Three posts down the end of the road, and their multipliers.

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“They stand there. And the shadows all point the same way. That’s something I’ve noticed. The shadows all point the same way, and they stand there. That is all. How I ever got mixed up in this darned business is far beyond me; whether it was all the fates all weighing heavily right here, down the end of the road, I don’t rightly know. All I know is that they stand there, and the shadows all point the same way.

I guess you must think I’m  a bit soft in the ‘ead, gettin’ all fixated on these darned concrete posts and everything. I mean, these three posts have got to be the most boring thing in the world, haven’t they? I mean, they’re so boring, they just disappear, don’t they? You kind of just block them out of your mind when you’re going down the shops, don’t you, maybe so you don’t have to see how utterly miserable these things are. You know they’re there, but you can’t see ’em. Funny.

Well, so long as I stand here, I make one of them. My shadow points the same way, doesn’t it? And, you know, your shadow points the same way too…”

Transcript of an interview with the old woman down the end of the street, from which nobody ever comes back.

CADE, 2013

 

The project “…drifting towards (x)” is an EIE – an Evolving Interactive Environment.

To enter into the full environment of these ideas as they grow and adapt, visit us here…

The Body Politic: The Waste Problem

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Explore ‘The Waste Problem’ at The Unstitute

What sort of ‘waste problem’ are we dealing with here? It is true that the health of the whole body politic rests on the sanitary measures taken to deal with its waste, but to reduce this ‘problem’ to a concern for hygiene in the regular sense would be to somewhat miss the object of CADE’s  enquiry. ‘Hygiene’ could conceivably indicate some form of ‘racial hygiene’, (attested by increasingly frequent outbreaks of fascism, like buboes on the skin of society,) a mendacious attitude towards ‘cultural cleanliness’ even, or a division of the clean and unclean; it may refer to a physical blockage in the waste-disposal system of the city, (as in the sewerage pipes we see stuffed with dog carcasses by operatives from Thames Water,) or it may even point towards a mental attitude towards waste which itself is becoming problematic – things formerly considered ‘useful’ are re-categorised unconsciously into the ‘useless’, provoking widespread nausea and apathy towards the value of things. One thing is certain however; CADE takes no moral stance on this rubbishing of everything – indeed, he seems quite at home, nestled amongst the spreading tendrils of entropy all around, a lotus-eater. His writings indicate no critique of post-industrial capitalism and its excesses; no Camorra-style syndicate is holding politicians to ransom with garbage; no general strike amongst sanitation contractors is prostrating the system. There is in fact no good reason why it should be so, but there it is: CADE presents a compromised system in which everything is in a process of ‘being-wasted’ – including its people.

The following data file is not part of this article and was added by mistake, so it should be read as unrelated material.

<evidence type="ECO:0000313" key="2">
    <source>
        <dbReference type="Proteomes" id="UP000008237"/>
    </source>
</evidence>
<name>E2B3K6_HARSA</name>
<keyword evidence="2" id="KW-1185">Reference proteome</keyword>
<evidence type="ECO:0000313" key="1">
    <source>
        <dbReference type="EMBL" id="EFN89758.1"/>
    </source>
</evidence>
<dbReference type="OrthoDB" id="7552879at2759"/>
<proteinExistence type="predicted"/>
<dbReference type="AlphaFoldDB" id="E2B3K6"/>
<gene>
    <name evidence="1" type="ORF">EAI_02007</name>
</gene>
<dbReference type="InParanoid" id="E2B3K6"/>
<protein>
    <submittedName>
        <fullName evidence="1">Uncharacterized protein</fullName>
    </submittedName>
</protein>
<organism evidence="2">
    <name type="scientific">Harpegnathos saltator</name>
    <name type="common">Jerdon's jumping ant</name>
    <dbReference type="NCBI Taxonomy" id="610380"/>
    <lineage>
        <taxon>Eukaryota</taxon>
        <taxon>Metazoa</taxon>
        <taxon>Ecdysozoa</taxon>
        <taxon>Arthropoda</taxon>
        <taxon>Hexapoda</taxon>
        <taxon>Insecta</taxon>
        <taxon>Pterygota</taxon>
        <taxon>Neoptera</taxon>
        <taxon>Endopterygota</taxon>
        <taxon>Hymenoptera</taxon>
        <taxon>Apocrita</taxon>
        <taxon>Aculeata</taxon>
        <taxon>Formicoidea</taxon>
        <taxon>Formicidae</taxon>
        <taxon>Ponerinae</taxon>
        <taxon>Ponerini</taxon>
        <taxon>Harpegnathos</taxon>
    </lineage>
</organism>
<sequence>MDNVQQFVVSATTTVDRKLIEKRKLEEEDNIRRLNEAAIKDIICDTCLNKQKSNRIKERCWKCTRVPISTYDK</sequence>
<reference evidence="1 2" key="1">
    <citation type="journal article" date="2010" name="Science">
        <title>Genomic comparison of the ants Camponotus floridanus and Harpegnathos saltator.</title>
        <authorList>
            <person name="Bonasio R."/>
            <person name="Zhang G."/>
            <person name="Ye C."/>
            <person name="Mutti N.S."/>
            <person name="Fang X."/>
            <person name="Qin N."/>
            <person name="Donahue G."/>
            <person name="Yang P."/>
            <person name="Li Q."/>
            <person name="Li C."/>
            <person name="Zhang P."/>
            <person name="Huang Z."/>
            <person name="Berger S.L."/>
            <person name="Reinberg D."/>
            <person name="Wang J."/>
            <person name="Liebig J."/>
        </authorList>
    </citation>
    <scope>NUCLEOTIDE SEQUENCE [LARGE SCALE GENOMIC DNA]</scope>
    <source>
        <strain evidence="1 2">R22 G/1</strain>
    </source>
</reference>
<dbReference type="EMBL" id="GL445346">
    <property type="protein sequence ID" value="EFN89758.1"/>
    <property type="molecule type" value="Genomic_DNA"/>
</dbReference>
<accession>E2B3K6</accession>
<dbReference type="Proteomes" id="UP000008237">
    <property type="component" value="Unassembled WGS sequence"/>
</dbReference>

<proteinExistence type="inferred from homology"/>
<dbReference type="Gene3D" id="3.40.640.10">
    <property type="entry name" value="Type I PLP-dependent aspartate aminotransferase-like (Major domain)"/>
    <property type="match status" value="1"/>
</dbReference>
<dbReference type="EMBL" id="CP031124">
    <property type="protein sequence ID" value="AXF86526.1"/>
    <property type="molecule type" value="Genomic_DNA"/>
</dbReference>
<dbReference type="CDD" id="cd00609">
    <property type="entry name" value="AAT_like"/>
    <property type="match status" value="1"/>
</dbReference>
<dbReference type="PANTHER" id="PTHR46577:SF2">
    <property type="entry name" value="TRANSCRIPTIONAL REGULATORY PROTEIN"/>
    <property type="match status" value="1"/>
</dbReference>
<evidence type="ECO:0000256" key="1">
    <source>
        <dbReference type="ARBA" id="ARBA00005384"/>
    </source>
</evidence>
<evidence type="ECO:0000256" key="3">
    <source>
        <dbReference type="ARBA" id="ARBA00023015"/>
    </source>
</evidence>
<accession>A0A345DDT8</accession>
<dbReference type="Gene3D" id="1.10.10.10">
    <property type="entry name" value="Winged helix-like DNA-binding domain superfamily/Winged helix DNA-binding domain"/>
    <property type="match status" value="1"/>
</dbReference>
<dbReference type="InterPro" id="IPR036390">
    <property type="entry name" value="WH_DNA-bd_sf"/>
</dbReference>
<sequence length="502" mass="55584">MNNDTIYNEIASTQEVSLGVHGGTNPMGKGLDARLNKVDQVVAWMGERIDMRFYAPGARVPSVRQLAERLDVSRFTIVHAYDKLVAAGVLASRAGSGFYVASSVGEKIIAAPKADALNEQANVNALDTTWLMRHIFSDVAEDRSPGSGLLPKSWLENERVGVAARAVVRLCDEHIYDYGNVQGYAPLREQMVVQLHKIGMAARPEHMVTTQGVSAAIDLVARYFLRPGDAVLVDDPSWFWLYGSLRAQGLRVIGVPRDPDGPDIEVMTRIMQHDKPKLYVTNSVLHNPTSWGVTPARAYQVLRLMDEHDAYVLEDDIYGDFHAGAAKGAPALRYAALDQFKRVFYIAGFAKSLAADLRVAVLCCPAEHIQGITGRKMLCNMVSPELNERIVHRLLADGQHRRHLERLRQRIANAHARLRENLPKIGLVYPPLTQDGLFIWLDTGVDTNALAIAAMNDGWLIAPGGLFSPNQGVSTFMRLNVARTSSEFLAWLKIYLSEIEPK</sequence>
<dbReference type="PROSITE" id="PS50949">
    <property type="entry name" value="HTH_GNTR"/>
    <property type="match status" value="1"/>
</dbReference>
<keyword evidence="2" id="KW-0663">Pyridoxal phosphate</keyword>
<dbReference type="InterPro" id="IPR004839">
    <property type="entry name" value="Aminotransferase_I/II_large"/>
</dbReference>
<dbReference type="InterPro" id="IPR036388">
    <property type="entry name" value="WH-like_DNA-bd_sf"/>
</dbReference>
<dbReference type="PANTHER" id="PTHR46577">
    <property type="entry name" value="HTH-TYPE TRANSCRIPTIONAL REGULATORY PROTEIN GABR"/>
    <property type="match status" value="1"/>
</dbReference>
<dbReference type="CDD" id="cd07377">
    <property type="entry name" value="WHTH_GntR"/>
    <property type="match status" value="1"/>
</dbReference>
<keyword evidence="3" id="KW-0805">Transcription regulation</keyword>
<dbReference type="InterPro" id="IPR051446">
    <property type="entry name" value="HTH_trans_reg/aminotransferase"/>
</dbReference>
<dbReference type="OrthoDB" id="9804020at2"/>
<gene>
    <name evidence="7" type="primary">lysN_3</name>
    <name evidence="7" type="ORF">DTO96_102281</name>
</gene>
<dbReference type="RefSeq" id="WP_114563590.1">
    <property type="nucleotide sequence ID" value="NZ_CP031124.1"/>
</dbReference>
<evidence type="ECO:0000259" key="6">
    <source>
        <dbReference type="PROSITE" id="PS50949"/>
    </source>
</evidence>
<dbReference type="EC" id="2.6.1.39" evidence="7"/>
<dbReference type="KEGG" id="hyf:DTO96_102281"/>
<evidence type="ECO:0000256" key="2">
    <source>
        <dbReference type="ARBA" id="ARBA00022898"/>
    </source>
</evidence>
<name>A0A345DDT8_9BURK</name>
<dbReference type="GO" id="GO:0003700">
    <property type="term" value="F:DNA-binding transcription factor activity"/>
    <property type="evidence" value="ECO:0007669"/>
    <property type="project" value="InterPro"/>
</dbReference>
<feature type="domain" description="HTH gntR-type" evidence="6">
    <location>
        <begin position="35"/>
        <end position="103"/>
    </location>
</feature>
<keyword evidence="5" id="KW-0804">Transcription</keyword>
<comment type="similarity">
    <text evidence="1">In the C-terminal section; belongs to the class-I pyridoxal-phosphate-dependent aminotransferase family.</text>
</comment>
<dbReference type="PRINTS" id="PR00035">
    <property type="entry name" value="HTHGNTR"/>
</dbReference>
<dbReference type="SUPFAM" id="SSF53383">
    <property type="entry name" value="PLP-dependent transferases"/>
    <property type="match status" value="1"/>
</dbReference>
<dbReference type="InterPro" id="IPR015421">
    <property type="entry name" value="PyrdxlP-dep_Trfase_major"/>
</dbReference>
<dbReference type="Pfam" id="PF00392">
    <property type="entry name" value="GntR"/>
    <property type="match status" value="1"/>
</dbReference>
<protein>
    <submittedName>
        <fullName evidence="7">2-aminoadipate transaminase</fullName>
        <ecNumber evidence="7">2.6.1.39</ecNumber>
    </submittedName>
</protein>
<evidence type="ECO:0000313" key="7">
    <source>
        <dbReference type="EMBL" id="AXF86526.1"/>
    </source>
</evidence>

On several occasions CADE himself displays the tendency towards purposeless drifting – swept along, object-like, mysterious to himself – to everything. His records are begrimed with apathy:

 “A machine for the production of rubbish.”

This phrase, written out several times in his journal, must make us reconsider what is meant by rubbish and by what is not meant by rubbish; are things becoming rubbish even before they are used? There is doubtless more, (or perhaps even less,) than meets the eye. After touching this material, watching it, hearing it, reading it, one gets a stale odour on one’s fingers, so to speak – used, spent, empty. This system, as it is perceived, is in the process of losing its useful energy at a highly accelerated pace, decay is encrusting every corner and every object in ambiguity, and the cohesion between the sensible and the impossible is becoming meaningless – is becoming rubbish, in fact. The apparently systematic methods employed by CADE in gathering this material is not one of retrieving something meaningful or useful out of the rubbish-heap; rather, in his method is a peculiar desire to join with this rubbish, to become part of a system which is in the process of becoming useless as we speak. And perhaps CADE’s ‘machine for the production of rubbish’ is some kind of entropic engine, devaluing the usefulness of anything, a Heraclitean cosmic-accelerator in which the cohesion of the meaningful tends ultimately towards dissolution and chaos. Another quote from his journal seems conclusive: